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Tuesday 25 May 2021

3 Proactive Value Driving Revenue Operation Projects

For years, revenue operations have been largely determined by immediate customer needs. And typically projects address a problem that's already happened with the goal of ensuring that it never happens again.

The reactive approach is natural and necessary, but as the organisation matures, shifting to a proactive approach promises to deliver a strategic advantage and even more value.

To ensure continued success, teams must deliver ongoing value by anticipating and addressing roadblocks. And sales, marketing teams must work more closely together. 

It's not easy to get out of being reactive to becoming proactive

With no clear role dedication, independent teams will work exclusively which will result in common challenges

  1. Inconsistent process
  2. Insufficient data
  3. Disparate systems

The friction and inefficiency of these internal problems will result in a disjointed customer experience. Which leads to an impact on revenues.

This, however, is a double-edged sword as it serves as a perfect catalyst for decision-makers to look into this matter further.

How to make the proactive approach a priority?

1. Develop and deliver an insightful RFP template for customers

There's one thing that all departments can agree on. RFPs tend to be poor. They're time consuming and repetitive. This can be a roadblock to closing a deal, and it can be difficult to scramble, review and revise required collaterals while verifying brand consistencies. But it's important to the customer.

To ensure that the RFP is relevant, all departments should work together to develop and issue a comprehensive RFP template. With this in mind, your team has an opportunity to make a big impact and lead the conversation by proactively providing customers with an RFP template.

2. Bring customer success into the process

A customer journey for most businesses looks like an assembly line. This linear process often creates a disjointed and disappointing experience for customers.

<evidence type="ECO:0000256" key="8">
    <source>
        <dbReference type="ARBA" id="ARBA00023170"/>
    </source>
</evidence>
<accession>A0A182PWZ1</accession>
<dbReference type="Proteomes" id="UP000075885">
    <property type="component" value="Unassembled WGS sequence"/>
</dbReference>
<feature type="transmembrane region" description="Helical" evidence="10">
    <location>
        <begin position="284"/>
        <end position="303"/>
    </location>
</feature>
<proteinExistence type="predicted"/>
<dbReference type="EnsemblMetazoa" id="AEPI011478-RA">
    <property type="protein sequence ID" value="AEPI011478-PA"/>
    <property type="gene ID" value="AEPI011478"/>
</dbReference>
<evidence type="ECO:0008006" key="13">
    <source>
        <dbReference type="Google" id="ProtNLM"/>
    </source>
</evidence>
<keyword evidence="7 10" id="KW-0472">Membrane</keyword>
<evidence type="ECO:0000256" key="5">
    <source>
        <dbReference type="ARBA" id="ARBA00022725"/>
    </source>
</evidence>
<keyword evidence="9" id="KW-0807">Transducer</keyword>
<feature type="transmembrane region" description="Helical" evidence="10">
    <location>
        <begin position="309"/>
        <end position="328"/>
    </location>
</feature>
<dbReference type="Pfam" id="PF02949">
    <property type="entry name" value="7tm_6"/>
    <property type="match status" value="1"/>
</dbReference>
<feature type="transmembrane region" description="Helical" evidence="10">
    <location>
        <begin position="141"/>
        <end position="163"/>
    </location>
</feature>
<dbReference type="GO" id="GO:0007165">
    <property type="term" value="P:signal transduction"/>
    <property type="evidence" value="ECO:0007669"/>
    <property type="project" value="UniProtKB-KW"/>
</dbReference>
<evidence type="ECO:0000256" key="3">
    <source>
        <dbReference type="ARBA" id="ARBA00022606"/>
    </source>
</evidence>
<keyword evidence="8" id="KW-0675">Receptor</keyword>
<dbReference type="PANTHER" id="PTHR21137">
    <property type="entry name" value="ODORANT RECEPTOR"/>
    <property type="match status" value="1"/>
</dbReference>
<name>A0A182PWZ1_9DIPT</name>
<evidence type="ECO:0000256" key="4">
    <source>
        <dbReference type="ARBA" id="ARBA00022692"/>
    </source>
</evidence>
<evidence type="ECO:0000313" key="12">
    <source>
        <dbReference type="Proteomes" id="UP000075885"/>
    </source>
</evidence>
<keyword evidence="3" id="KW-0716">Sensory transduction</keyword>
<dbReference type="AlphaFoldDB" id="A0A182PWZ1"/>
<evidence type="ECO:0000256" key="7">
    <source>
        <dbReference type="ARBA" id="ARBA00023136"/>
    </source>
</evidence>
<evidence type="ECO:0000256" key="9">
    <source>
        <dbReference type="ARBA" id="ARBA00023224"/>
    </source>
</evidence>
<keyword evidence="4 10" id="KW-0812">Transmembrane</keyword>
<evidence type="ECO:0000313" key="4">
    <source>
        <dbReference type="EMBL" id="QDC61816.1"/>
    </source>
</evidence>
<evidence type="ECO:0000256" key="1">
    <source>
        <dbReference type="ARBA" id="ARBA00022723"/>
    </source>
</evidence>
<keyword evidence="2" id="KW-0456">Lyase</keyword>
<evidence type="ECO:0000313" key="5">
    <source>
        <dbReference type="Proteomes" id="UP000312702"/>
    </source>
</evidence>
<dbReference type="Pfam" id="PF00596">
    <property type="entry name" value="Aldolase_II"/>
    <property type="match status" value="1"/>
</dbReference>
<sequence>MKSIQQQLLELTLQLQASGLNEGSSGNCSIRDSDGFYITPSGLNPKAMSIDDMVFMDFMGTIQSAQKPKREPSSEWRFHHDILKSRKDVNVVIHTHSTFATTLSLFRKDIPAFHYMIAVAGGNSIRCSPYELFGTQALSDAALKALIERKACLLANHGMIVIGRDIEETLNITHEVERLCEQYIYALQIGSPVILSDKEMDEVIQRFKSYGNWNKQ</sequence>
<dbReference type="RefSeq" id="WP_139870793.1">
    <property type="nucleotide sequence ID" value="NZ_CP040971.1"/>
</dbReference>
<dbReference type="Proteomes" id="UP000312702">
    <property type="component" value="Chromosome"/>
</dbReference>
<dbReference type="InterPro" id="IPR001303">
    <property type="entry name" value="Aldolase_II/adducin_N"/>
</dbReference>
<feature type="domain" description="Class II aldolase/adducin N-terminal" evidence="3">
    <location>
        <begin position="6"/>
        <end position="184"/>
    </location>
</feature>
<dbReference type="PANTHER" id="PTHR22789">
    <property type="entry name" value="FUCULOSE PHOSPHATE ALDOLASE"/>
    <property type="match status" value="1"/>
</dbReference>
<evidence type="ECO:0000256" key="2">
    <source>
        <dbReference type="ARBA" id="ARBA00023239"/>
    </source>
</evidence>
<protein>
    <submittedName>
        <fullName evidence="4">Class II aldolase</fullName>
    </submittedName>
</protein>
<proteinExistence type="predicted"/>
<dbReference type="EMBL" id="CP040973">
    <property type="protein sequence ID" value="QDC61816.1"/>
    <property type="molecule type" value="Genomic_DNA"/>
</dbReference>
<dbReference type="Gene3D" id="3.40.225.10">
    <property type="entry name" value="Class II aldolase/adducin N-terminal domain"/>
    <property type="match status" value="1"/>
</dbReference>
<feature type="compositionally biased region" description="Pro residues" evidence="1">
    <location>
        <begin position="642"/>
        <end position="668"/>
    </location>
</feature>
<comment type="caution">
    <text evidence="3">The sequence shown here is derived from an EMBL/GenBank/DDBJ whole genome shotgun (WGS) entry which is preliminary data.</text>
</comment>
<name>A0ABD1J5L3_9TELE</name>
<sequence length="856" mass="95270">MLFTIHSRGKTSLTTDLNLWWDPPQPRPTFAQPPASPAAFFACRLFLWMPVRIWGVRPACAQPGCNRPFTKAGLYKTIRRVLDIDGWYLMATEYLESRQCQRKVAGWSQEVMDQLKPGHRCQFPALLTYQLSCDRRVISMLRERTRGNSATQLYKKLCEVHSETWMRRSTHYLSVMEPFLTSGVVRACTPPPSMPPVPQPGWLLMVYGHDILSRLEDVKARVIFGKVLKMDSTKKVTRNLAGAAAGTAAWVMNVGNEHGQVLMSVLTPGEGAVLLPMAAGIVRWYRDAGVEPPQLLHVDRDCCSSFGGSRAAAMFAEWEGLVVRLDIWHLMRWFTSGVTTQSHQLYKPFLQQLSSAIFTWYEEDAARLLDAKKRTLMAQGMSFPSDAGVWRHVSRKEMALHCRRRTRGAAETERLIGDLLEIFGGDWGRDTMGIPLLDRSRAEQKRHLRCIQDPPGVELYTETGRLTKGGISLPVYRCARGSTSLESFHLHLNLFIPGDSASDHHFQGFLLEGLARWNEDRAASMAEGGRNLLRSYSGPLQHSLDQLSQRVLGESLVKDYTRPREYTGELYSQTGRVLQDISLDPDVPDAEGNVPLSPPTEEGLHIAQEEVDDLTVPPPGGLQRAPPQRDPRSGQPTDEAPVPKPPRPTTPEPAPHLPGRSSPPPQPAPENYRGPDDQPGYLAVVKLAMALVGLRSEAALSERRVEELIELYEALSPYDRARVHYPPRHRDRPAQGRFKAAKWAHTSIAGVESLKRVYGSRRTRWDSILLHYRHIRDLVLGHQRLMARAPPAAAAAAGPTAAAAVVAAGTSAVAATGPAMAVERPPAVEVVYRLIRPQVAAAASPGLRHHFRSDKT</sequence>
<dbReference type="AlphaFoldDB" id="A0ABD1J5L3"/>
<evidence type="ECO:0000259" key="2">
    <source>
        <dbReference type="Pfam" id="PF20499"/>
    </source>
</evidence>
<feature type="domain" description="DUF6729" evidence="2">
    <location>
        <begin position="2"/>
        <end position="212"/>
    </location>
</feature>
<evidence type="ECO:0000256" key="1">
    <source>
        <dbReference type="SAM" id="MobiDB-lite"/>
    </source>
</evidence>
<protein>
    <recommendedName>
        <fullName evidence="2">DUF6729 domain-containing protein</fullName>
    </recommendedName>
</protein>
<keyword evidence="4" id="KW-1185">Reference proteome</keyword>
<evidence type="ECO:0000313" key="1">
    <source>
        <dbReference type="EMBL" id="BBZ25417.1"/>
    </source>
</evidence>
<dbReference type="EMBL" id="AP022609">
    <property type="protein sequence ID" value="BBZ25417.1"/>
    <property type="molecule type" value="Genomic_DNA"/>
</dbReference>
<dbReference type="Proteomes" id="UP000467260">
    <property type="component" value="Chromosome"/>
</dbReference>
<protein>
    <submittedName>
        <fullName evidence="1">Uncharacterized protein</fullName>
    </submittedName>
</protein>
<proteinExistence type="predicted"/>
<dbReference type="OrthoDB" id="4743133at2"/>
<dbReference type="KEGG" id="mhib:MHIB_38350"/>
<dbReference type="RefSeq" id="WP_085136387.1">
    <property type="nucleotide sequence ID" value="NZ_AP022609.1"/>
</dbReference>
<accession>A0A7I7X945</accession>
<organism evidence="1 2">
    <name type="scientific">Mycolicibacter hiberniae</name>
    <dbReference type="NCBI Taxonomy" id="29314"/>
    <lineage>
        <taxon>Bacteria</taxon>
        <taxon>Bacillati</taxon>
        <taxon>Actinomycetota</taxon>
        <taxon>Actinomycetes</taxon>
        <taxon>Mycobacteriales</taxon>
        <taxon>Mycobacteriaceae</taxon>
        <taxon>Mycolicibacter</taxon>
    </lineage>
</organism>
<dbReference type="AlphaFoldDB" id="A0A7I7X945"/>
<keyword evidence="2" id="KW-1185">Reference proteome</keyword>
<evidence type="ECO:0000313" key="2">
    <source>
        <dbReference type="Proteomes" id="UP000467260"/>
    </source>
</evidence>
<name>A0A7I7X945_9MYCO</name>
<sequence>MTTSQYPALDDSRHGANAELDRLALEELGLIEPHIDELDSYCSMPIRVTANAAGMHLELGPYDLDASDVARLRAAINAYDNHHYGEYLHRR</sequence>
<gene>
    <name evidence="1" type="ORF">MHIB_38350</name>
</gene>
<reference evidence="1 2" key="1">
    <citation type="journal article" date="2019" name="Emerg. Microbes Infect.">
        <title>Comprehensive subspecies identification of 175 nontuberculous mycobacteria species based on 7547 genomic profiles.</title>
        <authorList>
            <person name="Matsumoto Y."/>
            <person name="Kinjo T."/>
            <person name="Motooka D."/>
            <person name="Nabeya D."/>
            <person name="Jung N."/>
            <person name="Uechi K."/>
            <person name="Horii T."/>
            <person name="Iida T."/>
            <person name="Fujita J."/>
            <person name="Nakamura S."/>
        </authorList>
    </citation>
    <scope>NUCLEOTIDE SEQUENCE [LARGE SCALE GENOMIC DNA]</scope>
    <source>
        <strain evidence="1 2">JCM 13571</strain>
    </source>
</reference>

Often prospects have specific questions related to any one particular topic. For example,

  • onboarding
  • implementation
  • customer use cases
  • and more

Salespersons usually only provide the surface information and often moves on too quickly. This leads to the inability to develop a stronger connection with the customer. The opportunity to provide them with helpful insight has been missed.

Involve the customer success earlier in the process. This will help you to demonstrate your unique proposition and position your company's competitive advantage right in the minds of the customers. This will help to build rapport, and it will provide an invaluable mix of insights, use cases and deep product knowledge which will boost your organisation's reputation.

3. Conduct regular reviews

Sales direction that drives growth is important. And it's the responsibility of the team to receive input from various members, to interpret the information, understand the impact and make a plan to address it.

Don't make the mistake of operating independently because these processes are interelatted and making decisions without understanding the interdepartmental dependencies can prove to be a very expensive mistake.

Set regular strategy sessions to help you get ahead of any issues and provides a forum for feedback to improve. This platform will give way to potential changes, chances for brainstorming of ideas and a clear way to address concerns early and cohesively.


Shifting from reactive to proactive supports sales growth. Which results in an improved customer experience. This, in turn, reduces churn and increases customer referrals.

Make a positive impact to be the bottom line, because it will ultimately result in a positive sales result.


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